looking for information on cacti hardiness

Discussion in 'Cacti and Succulents' started by pmurphy, Mar 30, 2019.

  1. pmurphy

    pmurphy Contributor 10 Years

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    I have a covered garden - 16ft x 9ft x 9ft in height - where I have been experimenting with "tropical plants". The inside temperature will get rather hot during the day (over 30C is not uncommon during the summer) but, being open at both ends, it cools off at night so below 0C is possible during the winter. And because it is covered it keeps things dry and frost free unless watered - plants at the perimeter can get moisture from outside but those in the middle can dry out if not careful. This has also allowed me to plant some cold hardy cacti and agave without them turning to mush during the winter months.

    Now everyone takes it for granted that cacti like the heat but I also know that a lot of deserts will drop to near freezing at night so cold temperatures don't bother them. I would like to experiment with planting so called "tropical cacti" in this area of my garden and was wondering if anyone else has tried something similar? Does anyone have any suggestions as to the type of cacti I should try, or do I just buy one from Walmart and give it a try? (but not the grafted type)

    Thanks for any and all input
     
  2. mandarin

    mandarin Active Member 10 Years

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    What do you mean by "tropical cacti"?
    Melocactus? (Will not work.)
    Epiphytic cacti? (Some may tolerate it, but not all)
    Or something else?

    And what kind of cold hardy cacti have you tried already?
     
  3. pmurphy

    pmurphy Contributor 10 Years

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    Tropical as in what is sold in garden centers and nurseries as 'houseplants'. I'm looking for the names of cacti that can handle cold but not the moisture because I believe keeping them dry but not necessarily warm during the winter months is the key and my covered garden is allowing me to do this.
    "Many cactus species can tolerate cold temperatures, although some can't tolerate winter moisture. The lowest temperature a cactus can survive, depends on the species".

    It's really hard to find even the cold hardy varieties and if you do they are all the same (as my list shows).
    So far I have:
    Agave Americana ‘variegata’ (now about 4 ft tall)
    Opuntia polyacantha, plains prickly pear
    Opuntia compressa, eastern prickly pear
    Opuntia compressa var. humifusa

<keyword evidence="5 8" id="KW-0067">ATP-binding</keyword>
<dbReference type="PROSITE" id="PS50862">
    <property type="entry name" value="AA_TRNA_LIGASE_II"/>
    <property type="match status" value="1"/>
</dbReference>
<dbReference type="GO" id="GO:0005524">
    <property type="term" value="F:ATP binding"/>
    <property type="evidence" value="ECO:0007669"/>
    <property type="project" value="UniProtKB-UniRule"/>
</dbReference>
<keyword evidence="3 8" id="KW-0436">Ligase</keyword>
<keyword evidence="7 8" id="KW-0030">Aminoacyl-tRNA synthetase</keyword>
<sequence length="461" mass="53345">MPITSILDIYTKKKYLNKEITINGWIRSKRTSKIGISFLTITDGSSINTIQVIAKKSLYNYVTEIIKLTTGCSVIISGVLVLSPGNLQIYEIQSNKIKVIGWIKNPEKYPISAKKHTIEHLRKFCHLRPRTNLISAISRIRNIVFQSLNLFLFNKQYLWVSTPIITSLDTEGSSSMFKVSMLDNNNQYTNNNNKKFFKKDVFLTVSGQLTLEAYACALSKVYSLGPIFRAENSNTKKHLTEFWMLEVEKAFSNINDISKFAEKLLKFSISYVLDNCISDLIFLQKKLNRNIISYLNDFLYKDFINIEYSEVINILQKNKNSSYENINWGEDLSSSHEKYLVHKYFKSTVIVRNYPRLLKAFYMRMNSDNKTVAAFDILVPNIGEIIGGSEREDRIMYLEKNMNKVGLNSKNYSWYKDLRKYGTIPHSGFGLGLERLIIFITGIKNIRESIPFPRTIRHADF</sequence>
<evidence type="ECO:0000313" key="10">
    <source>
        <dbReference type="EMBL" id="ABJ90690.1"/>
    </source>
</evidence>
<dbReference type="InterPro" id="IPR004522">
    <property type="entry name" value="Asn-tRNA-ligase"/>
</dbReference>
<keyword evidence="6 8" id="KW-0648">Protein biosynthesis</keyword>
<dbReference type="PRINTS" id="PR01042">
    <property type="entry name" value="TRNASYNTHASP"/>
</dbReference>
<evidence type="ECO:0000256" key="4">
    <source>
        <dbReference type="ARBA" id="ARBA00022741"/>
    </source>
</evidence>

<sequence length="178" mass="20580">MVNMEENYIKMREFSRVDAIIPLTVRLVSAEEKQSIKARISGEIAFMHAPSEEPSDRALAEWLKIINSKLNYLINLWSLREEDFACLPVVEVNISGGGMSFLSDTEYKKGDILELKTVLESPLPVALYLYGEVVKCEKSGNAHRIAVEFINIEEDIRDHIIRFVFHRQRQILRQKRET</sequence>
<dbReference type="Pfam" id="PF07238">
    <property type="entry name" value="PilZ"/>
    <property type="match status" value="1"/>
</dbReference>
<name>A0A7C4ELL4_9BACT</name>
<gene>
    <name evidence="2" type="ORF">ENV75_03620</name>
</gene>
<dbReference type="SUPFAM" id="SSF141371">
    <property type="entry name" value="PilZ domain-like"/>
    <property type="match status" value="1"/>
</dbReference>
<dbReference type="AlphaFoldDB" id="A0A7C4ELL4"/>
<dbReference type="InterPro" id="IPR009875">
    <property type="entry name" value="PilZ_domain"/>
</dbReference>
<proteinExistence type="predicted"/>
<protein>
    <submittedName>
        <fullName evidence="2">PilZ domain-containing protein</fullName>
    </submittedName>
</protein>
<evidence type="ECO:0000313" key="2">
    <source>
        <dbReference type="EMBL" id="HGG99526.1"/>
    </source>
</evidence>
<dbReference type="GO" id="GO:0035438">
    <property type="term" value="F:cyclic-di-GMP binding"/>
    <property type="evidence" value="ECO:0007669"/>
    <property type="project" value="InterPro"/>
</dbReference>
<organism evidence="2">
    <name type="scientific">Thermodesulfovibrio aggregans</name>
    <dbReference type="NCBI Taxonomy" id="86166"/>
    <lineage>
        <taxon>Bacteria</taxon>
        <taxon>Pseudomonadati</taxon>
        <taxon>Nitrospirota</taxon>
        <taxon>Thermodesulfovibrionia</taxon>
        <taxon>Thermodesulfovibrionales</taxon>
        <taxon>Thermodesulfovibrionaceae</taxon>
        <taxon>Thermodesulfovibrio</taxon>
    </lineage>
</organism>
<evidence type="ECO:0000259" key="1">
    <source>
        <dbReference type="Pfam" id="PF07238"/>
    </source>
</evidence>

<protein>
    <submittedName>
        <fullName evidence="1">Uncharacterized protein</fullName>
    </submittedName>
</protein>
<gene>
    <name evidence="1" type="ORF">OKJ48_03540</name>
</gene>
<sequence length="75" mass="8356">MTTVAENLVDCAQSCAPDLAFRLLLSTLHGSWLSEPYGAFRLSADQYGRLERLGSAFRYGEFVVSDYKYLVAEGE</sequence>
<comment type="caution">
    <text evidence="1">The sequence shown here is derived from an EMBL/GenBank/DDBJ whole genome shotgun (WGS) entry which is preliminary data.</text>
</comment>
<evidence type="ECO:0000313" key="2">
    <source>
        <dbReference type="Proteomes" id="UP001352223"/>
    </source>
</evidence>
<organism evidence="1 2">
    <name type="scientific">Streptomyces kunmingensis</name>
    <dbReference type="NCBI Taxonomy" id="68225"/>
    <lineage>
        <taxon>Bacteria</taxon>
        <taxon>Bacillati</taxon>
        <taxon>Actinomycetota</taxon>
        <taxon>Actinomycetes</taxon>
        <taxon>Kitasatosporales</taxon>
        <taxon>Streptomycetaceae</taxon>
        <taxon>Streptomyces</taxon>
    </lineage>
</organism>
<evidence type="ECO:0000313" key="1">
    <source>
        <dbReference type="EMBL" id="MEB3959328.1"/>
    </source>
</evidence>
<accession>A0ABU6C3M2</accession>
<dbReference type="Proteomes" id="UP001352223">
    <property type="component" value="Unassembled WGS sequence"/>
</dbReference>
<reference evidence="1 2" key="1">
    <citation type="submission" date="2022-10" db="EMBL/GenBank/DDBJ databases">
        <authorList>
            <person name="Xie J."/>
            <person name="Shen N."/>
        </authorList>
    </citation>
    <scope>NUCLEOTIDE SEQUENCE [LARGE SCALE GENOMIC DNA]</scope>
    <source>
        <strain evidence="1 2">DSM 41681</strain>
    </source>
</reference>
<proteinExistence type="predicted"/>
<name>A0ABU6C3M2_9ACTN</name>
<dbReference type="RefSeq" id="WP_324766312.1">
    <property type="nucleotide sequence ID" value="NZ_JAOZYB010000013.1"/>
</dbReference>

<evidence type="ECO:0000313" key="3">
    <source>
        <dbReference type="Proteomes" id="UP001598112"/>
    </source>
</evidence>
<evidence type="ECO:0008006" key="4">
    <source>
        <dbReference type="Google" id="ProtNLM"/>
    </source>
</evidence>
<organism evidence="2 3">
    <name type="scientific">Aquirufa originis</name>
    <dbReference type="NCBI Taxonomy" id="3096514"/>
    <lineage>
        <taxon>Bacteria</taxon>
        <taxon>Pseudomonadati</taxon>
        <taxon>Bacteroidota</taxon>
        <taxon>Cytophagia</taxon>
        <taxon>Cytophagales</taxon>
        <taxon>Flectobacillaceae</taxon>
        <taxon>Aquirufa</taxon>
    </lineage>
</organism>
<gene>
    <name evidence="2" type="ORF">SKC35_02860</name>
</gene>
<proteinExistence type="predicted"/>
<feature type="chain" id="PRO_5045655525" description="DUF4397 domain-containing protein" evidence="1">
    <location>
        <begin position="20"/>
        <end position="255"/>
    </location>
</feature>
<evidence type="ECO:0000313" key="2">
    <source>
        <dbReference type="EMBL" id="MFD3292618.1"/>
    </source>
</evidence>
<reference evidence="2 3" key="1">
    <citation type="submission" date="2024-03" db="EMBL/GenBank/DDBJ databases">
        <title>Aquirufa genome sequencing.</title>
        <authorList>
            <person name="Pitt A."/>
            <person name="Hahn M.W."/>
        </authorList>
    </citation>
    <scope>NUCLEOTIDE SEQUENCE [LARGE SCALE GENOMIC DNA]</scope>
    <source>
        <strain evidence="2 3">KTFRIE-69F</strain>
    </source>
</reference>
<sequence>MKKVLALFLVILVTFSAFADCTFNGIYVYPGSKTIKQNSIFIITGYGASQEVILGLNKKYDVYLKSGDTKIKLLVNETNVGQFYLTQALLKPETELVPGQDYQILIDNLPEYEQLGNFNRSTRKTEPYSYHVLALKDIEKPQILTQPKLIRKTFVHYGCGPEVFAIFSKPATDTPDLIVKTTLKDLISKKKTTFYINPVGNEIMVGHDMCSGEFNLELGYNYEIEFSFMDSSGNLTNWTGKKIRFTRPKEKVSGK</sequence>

Opuntia erinacea ‘esquisite’, mojave prickly pear

    I acquired the opuntia last year as pads and they not only grew well but some even flowered, and they all handled the winter without issue. As for the agave, it's been in-ground in the garden for 3 years now and not only is it doing well but it's even producing offsets
     
  4. mandarin

    mandarin Active Member 10 Years

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    The Opuntia on your list are among the toughest cacti you can find, except that O. fragilis is not there. The difference between them and "normal" cacti is quite big.

    There are some other cacti from North America that you can try, like Escobaria missouriensis + vivipara, and a few Echinocereus, notably triglochidiatus but perphaps reichenbachii and rigidissimus could work as well. It depends very much on the climate, air humidity seems to be important too, not just how wet the soil is.

    Among the more typical "houseplants", a few Rebutia could be worth a try, but don't expect too much. If you can find them, Gymnocalycium bruchii, gibbosum, and oenanthemum are good candidates, but I have only heard about bruchii being sold in garden centers. Avoid columnar cacti, they are rarely frost-tolerant.

    There are some more, but I have never heard about them being sold in garden centers etc.
     
  5. pmurphy

    pmurphy Contributor 10 Years

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    Thanks for the info.

    I've been trying to get a hold of O. fragilis but it is native to certain areas of the province and therefore not often available....short of digging it up from the wild.
     
  6. mandarin

    mandarin Active Member 10 Years

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    Sad, there are some very nice fragilis cultivars with large, beautiful flowers that should look great in a garden.
     
  7. pmurphy

    pmurphy Contributor 10 Years

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    Strange how what we deem common or uninteresting because it's native is unavailable to us but usually ends up being sold in other countries as 'exotic' plants......
     
    stella likes this.

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